Monday, June 17, 2013

AFGE Week in Review - Federal Government Shed 45,000 Jobs Since Sequestration Hit

June 18, 2013

Federal Government Shed 45,000 Jobs Since Sequestration Hit: The unemployment rate is stuck at 7.6% with nearly 12 million Americans unemployed. Among them are 4.4 million who are considered long-term unemployed – those looking for a job for more than six months with no luck. Instead of helping to create jobs, Congress, through sequestration, is destroying them. Last month, the federal government shed 14,000 jobs, bringing the total cut to 45,000 since sequestration took effect. The economy has added 466,000 jobs during that period of time, but for every 10 private-sector jobs created, the federal government shed one. As sequestration is expected to cost 750,000 jobs in 2013 alone, the government is supposed to be helping, not making it worse.
“This is no time for austerity. Our priority must be economic growth, the kind of growth that leads to strong and stable job creation,” said Heather Boushey, chief economist at the Center for American Progress.”
Even former Mitt Romney economic advisor Kevin Hassett acknowledged the federal government needs to either start hiring or subsidize it – to minimize the human toll of unemployment and save taxpayer’s money in the long run.
"If you look at what [unemployment] does to people’s lives, I have a friend who’s a priest, and he said long-term unemployment is a bigger pastoral care challenge than a death in the family. A death in the family, there’s this impulse of incredible negativity, but then people start to recover. A person, say a 55-year-old who’s always the breadwinner in his family, if he loses his job, every morning it gets worse....If somebody’s 40 years old, and not employed for 25 years, that costs governments lots of money, and if we think rationally about reducing spending, maybe it’s worth it to pay for their first year at a private employer. Direct hiring, or a direct subsidy for hiring, could save taxpayers a fortune. And it could save a life."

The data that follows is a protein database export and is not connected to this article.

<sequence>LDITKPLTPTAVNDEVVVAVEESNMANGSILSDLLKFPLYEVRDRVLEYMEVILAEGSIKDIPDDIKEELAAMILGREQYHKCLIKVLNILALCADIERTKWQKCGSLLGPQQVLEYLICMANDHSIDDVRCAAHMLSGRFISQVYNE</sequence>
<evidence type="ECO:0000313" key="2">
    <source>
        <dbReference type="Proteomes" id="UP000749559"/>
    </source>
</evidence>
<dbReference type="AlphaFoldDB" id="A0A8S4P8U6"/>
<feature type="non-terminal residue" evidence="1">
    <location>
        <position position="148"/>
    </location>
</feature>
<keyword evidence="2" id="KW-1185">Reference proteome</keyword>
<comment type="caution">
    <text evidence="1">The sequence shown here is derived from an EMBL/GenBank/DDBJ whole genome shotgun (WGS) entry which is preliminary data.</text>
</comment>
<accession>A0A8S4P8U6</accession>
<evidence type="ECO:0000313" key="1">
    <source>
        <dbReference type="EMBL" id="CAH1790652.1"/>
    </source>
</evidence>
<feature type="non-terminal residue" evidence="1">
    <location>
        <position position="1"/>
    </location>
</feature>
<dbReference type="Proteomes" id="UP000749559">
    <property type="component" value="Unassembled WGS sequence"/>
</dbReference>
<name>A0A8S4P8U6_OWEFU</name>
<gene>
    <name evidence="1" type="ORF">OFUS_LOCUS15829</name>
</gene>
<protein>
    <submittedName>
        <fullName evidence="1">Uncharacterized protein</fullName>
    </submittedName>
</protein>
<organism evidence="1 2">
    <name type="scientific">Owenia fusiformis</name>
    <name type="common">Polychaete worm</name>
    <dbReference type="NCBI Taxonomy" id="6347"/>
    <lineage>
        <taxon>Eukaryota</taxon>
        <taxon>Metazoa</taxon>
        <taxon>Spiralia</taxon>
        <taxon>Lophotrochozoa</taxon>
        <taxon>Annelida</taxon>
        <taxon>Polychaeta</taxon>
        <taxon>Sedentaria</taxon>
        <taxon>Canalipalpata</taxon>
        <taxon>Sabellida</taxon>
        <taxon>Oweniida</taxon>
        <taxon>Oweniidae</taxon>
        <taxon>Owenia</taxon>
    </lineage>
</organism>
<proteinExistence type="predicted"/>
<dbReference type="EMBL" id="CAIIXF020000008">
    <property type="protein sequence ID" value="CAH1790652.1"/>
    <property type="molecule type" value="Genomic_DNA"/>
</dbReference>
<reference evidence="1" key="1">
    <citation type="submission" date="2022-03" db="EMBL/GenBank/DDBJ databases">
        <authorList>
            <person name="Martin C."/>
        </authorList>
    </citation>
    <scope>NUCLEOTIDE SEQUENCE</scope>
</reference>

So far, these calls for action have fallen on deaf ears as some lawmakers are still holding on to the false belief that deficit reduction is the priority, not people’s lives. In fact, budget analysts have predicted sequestration is likely to stay in effect through 2014.

AFGE Defeats House Measure to Lift A-76 Ban: Thanks to AFGE activists, an amendment to the 2014 Defense Authorization bill that would have lifted the ban on the privatization process at DoD was defeated last week. The measure, offered by anti-federal employee Rep. Scott Rigell of Virginia, was voted down 177-248. Opposition to the amendment was led by Reps. Rob Bishop of Utah and Colleen Hanabusa of Hawaii. They were very ably assisted by Reps. Matthew Cartwright of Pennsylvania, Walter Jones of North Carolina, and Chris Stewart of Utah.